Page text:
Wednesday, August 3, 2011

HSUS, UEP: Strange bedfellows

July 8, 2011 By Steve Kopperud

When I first got wind of the July 7 United Egg Producers (UEP)-Humane Society of the U.S. (HSUS) agreement on “enriched cages,” egg carton labeling, euthanasia, molting, ammonia levels and so on, I was surprised, but not completely. UEP has been fighting a long, expensive and sometimes (often?) lonely battle to stop HSUS state-by-state, and it was expecting to do battle again in 2012 in Oregon.

I understand the industry’s frustrated desire to end the seemingly unending attack on how it does business, the crazy quilt of state laws that have evolved over the last few years governing how it raises birds, and I know the retailer pressure UEP has been under as company by company – albeit only a few of the truly unenlightened within the retailer community — announce plans to “go cage-free” at some undefined time in the future, honestly believing they’re doing the consumer some kind of favor.

What truly struck me dumb – and this is not generally an easy thing to do – was that part of the announcement where UEP and HSUS announced they would jointly seek federal legislation to enshrine their agreement. At this point my only reaction was: UEP has gone a step too far.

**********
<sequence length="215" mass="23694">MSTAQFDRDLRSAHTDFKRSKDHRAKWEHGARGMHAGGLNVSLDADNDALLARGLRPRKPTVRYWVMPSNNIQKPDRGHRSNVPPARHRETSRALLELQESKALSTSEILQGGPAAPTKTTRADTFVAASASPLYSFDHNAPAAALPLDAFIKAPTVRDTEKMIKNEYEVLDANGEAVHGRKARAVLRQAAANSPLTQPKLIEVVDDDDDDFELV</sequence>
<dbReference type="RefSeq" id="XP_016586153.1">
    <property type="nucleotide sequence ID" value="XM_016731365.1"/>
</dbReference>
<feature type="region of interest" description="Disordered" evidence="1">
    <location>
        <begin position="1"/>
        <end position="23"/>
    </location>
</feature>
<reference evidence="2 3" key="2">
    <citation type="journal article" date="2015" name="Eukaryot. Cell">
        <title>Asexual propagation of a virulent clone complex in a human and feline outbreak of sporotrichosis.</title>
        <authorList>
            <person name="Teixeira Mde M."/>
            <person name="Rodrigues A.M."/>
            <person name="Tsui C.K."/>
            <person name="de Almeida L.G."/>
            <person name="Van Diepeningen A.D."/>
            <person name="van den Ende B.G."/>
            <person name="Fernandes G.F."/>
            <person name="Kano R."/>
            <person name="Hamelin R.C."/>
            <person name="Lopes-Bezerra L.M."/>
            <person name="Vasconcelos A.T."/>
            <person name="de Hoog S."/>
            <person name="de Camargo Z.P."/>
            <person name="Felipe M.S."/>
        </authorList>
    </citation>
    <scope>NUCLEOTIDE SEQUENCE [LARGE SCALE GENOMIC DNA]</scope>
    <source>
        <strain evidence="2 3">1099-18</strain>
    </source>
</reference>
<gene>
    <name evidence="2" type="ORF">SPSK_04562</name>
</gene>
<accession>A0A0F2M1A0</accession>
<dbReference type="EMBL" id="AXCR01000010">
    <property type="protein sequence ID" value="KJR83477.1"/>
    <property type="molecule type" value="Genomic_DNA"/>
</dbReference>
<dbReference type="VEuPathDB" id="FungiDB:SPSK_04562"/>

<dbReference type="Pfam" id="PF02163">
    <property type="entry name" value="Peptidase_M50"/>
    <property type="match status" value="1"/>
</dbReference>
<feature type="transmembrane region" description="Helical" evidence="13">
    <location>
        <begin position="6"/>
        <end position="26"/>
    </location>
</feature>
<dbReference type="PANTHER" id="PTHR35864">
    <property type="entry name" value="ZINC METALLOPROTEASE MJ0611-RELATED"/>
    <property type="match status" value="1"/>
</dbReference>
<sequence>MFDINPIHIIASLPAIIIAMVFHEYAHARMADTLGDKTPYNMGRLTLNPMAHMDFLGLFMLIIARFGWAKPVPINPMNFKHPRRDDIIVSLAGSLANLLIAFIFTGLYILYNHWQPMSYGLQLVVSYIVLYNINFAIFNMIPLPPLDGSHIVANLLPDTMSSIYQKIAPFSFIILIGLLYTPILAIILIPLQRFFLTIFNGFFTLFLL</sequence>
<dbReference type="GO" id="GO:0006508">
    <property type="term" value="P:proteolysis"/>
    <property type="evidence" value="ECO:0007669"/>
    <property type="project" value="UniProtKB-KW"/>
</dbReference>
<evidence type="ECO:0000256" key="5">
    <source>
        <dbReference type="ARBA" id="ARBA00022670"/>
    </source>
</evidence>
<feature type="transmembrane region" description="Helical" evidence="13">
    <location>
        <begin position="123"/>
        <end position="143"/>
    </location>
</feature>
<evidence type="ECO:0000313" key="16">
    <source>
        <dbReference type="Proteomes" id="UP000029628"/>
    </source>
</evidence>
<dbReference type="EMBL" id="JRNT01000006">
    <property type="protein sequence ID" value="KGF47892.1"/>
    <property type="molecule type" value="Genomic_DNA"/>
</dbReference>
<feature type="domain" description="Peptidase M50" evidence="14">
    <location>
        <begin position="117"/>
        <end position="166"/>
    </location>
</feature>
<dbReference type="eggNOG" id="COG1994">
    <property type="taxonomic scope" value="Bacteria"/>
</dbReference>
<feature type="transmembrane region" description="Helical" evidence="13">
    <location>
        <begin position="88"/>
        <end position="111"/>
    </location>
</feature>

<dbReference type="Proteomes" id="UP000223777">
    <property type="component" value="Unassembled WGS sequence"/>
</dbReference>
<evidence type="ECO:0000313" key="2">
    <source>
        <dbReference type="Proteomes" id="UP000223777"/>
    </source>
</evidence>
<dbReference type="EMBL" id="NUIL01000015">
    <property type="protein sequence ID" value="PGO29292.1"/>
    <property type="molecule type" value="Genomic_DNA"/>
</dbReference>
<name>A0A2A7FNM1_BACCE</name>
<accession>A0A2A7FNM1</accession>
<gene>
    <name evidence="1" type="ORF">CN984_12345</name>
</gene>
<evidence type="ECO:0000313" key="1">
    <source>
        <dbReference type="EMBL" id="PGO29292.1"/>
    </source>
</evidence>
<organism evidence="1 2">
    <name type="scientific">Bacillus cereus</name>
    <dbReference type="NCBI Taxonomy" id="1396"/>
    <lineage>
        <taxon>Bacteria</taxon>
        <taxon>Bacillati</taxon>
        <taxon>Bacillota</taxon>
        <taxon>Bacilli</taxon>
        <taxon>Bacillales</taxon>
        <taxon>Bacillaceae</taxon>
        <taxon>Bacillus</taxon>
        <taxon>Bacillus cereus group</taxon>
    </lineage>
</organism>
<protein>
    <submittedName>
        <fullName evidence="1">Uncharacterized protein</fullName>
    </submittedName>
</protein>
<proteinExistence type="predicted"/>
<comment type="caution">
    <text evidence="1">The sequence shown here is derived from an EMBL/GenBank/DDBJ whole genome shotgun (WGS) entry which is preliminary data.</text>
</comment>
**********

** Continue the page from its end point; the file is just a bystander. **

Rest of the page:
There are currently no federal laws governing how a U.S. farmer husbands animals for food. There are unending laws and regulations on how to make feed, how to practice animal health, how food safety is maintained, how animals are killed, but no federal regulation on husbandry practices per se. Why? Because there’s no reason to regulate how farmers farm or how ranchers ranch. There is no problem that must be solved by federal intervention. Animal ag has battled for 30 years to keep it this way. For 30 years, HSUS has tried to put Uncle Sam in the middle of every farm and ranch in America. For 30 years, Congress has sided with farmers and ranchers.

It’s clear had UEP been able to craft this “partnership” its way, it would have been an industry voluntary program of transition from conventional cages to enriched environment cages. But my guess is UEP couldn’t keep HSUS at the table if it only agreed to a voluntary transition. Full story

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